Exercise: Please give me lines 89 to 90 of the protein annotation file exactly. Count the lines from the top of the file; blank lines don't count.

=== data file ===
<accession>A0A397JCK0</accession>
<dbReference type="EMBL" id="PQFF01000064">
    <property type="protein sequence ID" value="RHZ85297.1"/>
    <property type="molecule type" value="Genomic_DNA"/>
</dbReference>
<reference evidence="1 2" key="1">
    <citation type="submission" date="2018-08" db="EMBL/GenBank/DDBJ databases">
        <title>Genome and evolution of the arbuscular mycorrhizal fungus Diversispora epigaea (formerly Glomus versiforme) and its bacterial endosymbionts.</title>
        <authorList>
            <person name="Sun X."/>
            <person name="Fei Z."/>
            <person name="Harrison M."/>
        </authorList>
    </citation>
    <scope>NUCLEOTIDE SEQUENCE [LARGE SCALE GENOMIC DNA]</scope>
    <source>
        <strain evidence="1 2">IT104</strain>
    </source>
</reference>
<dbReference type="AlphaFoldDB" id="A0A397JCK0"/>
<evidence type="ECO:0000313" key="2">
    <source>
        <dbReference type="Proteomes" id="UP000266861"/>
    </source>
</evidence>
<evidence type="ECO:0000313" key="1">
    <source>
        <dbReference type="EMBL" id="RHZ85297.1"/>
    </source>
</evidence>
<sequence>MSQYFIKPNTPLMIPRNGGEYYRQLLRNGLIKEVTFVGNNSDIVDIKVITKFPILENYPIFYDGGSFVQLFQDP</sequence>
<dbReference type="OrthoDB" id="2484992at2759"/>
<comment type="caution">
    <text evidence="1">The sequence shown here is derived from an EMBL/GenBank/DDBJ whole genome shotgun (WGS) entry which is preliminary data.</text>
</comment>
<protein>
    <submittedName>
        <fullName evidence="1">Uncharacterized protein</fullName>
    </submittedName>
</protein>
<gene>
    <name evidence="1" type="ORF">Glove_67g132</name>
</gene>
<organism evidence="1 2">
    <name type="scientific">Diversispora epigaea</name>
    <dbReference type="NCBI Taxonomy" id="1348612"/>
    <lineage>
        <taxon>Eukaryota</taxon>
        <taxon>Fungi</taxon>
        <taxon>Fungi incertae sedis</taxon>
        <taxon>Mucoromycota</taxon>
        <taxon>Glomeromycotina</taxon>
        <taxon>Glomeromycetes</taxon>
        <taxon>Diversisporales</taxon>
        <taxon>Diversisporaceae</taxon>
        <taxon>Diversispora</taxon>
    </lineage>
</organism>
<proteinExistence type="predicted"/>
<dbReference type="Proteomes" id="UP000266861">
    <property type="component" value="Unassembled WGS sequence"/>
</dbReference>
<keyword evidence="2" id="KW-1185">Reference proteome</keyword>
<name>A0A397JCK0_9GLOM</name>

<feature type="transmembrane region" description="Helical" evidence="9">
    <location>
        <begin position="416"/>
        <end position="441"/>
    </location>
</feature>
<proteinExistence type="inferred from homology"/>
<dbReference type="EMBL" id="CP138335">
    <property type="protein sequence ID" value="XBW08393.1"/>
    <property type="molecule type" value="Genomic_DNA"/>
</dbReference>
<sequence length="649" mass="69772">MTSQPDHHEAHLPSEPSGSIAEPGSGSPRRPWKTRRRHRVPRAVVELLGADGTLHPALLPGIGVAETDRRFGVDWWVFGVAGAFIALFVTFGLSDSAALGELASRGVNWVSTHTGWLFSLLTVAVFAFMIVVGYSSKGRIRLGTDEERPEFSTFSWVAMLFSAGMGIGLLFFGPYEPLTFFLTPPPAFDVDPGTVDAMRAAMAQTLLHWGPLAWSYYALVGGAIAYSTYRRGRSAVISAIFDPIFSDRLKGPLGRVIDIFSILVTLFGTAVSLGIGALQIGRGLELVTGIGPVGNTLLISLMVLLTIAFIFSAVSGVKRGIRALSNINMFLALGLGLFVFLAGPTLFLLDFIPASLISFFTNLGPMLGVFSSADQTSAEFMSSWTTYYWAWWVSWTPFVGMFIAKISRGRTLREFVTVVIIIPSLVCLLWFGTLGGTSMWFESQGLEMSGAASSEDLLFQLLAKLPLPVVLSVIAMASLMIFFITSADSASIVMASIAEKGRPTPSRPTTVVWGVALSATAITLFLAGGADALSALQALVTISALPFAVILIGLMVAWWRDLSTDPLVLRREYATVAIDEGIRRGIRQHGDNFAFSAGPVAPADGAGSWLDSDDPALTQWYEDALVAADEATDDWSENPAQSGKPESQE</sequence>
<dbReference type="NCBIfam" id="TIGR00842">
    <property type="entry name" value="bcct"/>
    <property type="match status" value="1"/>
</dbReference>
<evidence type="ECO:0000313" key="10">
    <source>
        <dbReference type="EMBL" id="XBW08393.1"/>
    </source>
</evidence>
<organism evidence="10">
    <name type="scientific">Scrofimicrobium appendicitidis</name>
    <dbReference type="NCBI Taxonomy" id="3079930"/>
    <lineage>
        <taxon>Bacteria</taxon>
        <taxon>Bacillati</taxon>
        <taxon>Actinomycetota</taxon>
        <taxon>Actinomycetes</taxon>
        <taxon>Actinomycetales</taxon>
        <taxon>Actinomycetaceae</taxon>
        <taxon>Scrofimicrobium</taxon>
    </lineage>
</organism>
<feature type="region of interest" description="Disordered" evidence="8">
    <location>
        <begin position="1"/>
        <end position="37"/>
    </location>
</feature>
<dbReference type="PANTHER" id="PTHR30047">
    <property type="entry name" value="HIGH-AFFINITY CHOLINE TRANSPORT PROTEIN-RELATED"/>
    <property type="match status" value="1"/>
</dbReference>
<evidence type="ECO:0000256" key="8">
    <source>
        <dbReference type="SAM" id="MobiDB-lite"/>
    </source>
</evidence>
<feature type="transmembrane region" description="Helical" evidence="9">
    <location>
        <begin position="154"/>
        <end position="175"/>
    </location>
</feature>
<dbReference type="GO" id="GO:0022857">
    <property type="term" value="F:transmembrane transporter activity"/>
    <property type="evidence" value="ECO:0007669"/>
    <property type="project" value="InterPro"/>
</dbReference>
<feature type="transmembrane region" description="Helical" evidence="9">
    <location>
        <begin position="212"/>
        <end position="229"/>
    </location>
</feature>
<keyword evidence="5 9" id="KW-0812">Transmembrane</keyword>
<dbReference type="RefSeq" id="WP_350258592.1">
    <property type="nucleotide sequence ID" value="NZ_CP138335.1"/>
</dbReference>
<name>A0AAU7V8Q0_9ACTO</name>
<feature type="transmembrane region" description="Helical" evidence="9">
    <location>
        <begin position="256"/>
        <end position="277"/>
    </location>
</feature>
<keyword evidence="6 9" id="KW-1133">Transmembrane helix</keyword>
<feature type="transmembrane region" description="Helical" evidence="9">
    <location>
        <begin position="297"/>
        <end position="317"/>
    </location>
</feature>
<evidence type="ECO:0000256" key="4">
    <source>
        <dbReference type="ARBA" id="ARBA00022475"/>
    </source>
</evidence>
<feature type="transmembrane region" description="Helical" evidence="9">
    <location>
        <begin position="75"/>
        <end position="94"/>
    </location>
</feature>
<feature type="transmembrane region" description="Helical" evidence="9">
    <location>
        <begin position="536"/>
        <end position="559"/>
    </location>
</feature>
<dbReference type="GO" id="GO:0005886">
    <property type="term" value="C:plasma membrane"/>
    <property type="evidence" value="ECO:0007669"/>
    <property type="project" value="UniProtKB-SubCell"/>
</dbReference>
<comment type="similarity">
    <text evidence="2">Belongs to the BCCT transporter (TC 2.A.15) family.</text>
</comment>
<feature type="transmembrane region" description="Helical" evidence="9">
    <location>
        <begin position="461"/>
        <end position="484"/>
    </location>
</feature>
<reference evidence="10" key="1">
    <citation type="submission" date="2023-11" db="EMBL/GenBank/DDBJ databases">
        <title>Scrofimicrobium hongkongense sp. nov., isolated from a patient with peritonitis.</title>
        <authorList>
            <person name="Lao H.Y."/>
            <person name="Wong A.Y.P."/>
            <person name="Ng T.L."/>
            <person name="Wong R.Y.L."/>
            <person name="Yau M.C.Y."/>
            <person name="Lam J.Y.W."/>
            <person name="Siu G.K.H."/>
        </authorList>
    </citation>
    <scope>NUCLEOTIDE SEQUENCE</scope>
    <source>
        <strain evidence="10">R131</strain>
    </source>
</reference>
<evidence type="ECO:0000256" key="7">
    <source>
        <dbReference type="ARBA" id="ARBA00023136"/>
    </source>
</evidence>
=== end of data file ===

    <lineage>
        <taxon>Bacteria</taxon>